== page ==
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> 11. The Lorentz Transformation
Relativity: The Special and General Theory.
The Lorentz Transformation
of the last three sections show that the apparent incompatibility of the law of propagation of light with the principle of relativity (Section VII) has been derived by means of a consideration which borrowed two unjustifiable hypotheses from classical mechanics; these are as follows:
The time-interval (time) between two events is independent of the condition of motion of the body of reference.
The space-interval (distance) between two points of a rigid body is independent of the condition of motion of the body of reference.
If we drop these hypotheses, then the dilemma of
disappears, because the theorem of the addition of velocities derived in
becomes invalid. The possibility presents itself that the law of the propagation of light
may be compatible with the principle of relativity, and the question arises: How have we to modify the considerations of Section VI in order to remove the apparent disagreement between these two fundamental results of experience? This question leads to a general one. In the discussion of Section VI we have to do with places and times relative both to the train and to the embankment. How are we to find the place and time of an event in relation to the train, when we know the place and time of the event with respect to the railway embankment? Is there a thinkable answer to this question of such a nature that the law of transmission of light
does not contradict the principle of relativity? In other words: Can we conceive of a relation between place and time of the individual events relative to both reference-bodies, such that every ray of light possesses the velocity of transmission
relative to the embankment and relative to the train? This question leads to a quite definite positive answer, and to a perfectly definite transformation law for the space-time magnitudes of an event when changing over from one body of reference to another.
Before we deal with this, we shall introduce the following incidental consideration. Up to the present we have only considered events taking place along the embankment, which had mathematically to assume the function of a straight line. In the manner indicated in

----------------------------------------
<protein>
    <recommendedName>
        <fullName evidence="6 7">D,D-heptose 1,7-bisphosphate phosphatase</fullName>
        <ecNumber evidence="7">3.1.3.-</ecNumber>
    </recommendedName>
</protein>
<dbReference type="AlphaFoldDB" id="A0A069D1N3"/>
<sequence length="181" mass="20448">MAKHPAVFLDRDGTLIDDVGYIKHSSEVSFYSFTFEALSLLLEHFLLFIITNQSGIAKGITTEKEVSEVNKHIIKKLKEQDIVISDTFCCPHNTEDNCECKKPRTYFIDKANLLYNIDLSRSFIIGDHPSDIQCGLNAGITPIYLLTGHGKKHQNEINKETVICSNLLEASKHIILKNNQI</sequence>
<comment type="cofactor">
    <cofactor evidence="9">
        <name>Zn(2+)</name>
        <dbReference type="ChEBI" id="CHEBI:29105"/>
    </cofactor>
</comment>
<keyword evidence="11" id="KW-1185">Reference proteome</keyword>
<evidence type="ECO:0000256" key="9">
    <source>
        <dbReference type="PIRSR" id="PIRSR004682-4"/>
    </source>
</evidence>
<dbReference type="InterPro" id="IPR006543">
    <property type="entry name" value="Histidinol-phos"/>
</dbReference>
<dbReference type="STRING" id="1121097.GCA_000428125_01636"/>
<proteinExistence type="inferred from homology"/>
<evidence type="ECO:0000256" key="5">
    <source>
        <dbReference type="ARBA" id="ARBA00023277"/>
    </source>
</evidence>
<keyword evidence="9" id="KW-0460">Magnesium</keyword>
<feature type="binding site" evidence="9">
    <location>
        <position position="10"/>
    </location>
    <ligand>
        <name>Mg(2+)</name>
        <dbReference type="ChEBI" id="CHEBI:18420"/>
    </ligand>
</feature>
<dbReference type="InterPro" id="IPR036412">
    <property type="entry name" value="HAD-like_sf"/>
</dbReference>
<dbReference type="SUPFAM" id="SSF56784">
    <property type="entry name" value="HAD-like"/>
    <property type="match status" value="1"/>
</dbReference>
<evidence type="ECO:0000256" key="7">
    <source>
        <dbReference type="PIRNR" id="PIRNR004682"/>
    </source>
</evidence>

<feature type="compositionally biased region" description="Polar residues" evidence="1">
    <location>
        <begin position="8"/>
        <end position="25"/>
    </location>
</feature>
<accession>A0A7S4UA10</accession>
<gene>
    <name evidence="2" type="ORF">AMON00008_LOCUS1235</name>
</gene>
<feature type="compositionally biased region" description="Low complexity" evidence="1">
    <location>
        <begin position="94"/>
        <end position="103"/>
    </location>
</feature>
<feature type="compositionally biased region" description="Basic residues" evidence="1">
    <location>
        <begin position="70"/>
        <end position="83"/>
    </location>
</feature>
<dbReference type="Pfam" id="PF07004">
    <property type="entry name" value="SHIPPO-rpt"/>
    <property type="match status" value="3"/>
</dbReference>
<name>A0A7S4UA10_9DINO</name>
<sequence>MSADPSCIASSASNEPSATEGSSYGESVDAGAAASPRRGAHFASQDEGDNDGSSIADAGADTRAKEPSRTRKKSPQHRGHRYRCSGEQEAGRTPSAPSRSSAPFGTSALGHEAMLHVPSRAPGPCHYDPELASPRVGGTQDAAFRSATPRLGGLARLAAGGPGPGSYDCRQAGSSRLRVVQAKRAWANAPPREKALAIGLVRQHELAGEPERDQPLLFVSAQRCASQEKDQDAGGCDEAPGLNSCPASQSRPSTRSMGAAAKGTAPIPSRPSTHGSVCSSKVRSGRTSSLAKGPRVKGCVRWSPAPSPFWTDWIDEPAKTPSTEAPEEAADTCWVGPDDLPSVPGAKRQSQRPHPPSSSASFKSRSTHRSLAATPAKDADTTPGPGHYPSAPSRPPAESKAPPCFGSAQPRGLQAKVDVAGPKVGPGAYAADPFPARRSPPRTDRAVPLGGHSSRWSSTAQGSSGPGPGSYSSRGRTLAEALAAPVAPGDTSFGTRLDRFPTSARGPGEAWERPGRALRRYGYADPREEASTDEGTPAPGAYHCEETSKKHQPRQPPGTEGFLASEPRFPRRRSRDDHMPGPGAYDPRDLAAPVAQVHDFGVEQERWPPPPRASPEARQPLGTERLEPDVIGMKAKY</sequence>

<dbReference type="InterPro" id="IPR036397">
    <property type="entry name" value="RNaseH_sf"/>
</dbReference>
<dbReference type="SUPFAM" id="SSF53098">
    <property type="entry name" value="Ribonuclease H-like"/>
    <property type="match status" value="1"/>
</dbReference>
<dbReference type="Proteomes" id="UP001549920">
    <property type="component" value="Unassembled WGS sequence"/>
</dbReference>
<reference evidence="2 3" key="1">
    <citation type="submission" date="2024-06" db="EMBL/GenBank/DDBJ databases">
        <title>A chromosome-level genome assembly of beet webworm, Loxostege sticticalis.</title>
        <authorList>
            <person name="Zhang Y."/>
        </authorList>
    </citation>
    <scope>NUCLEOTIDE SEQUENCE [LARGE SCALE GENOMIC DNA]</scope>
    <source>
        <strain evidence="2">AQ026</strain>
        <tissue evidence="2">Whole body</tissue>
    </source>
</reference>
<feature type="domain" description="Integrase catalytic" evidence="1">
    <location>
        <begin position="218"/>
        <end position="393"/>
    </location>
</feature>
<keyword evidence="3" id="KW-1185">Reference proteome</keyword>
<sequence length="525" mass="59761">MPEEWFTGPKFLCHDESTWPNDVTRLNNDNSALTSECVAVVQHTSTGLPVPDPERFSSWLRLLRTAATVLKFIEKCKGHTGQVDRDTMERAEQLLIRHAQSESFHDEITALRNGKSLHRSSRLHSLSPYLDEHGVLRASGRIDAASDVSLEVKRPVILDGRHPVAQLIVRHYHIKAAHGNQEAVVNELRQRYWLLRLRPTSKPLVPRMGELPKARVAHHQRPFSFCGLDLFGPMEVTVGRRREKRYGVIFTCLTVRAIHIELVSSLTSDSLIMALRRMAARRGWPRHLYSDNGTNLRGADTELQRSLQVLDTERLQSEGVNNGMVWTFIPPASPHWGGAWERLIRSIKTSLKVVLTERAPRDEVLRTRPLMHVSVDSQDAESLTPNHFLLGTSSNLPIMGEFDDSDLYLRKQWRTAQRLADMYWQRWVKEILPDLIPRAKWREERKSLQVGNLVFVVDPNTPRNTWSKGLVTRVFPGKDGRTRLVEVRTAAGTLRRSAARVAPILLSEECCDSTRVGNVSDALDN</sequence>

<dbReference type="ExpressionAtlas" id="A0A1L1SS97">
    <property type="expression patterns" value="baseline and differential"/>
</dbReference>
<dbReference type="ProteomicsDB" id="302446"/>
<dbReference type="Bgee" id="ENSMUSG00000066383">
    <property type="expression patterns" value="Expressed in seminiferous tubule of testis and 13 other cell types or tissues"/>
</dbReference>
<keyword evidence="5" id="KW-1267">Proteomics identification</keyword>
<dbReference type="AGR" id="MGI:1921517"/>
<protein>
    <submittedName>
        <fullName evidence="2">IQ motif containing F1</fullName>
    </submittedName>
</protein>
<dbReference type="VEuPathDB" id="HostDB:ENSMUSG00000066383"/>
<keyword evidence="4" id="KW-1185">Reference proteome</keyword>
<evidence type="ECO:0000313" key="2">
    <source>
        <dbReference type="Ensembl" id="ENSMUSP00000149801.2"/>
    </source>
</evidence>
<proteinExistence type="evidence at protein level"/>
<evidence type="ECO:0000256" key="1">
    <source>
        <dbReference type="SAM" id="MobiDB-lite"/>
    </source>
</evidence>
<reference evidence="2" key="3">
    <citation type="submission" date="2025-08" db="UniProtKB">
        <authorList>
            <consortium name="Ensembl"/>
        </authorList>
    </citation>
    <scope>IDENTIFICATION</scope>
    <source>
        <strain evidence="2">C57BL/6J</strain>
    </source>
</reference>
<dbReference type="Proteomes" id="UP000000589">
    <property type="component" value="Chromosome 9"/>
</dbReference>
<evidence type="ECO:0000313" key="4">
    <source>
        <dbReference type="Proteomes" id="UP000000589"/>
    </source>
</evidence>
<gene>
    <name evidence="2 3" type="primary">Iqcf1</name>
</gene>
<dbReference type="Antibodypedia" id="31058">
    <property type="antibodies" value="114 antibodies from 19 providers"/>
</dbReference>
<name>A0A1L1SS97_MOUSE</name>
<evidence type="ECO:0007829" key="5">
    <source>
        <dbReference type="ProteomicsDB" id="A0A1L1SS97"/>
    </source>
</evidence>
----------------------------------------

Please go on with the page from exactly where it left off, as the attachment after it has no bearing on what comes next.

we can imagine this reference-body supplemented laterally and in a vertical direction by means of a framework of rods, so that an event which takes place anywhere can be localised with reference to this framework. Similarly, we can imagine the train travelling with the velocity
to be continued across the whole of space, so that every event, no matter how far off it may be, could also be localised with respect to the second framework. Without committing any fundamental error, we can disregard the fact that in reality these frameworks would continually interfere with each other, owing to the impenetrability of solid bodies. In every such framework we imagine three surfaces perpendicular to each other marked out, and designated as co-ordinate planes (co-ordinate system). A co-ordinate system
then corresponds to the embankment, and a co-ordinate system
to the train. An event, wherever it may have taken place, would be fixed in space with respect to
by the three perpendiculars
x, y, z
on the co-ordinate planes, and with regard to time by a time-value
K', the same event
would be fixed in respect of space and time by corresponding values
x', y', z', t',
which of course are not identical with
x, y, z, t.
It has already been set forth in detail how these magnitudes are to be regarded as results of physical measurements.
Obviously our problem can be exactly formulated in the following manner. What are the values
x', y', z', t'
of an event with respect to
when the magnitudes
x, y, z, t,
of the same event with respect to
are given? The relations must be so chosen that the law of the transmission of light
is satisfied for one and the same ray of light (and of course for every ray) with respect to
For the relative orientation in space of the co-ordinate systems indicated in the diagram (Fig. 2), this problem is solved by means of the equations:
This system of equations is known as the Lorentz transformation.
If in place of the law of transmission of light we had taken as our basis the tacit assumptions of the older mechanics as to the absolute character of times and lengths, then instead of the above we should have obtained the following equations:
x' = x - vt
y' = y
z' = z
t' = t.
This system of equations is often termed the Galilei transformation. The Galilei transformation can be obtained from the Lorentz transformation by substituting an infinitely large value for the velocity of light c in the latter transformation.
Aided by the following illustration, we can readily see that, in accordance with the Lorentz transformation, the law of the transmission of light
is satisfied both for the reference-body
and for the reference-body
A light-signal is sent along the positive x-axis, and this light-stimulus advances in accordance with the equation
x = ct,
with the velocity
According to the equations of the Lorentz transformation, this simple relation between
involves a relation between
In point of fact, if we substitute for
in the first and fourth equations of the Lorentz transformation, we obtain:
from which, by division, the expression
x' = ct'
immediately follows. If referred to the system
the propagation of light takes place according to this equation. We thus see that the velocity of transmission relative to the reference-body
is also equal to
The same result is obtained for rays of light advancing in any other direction whatsoever. Of course this is not surprising, since the equations of the Lorentz transformation were derived conformably to this point of view.
A simple derivation of the Lorentz transformation is given in Appendix I. [
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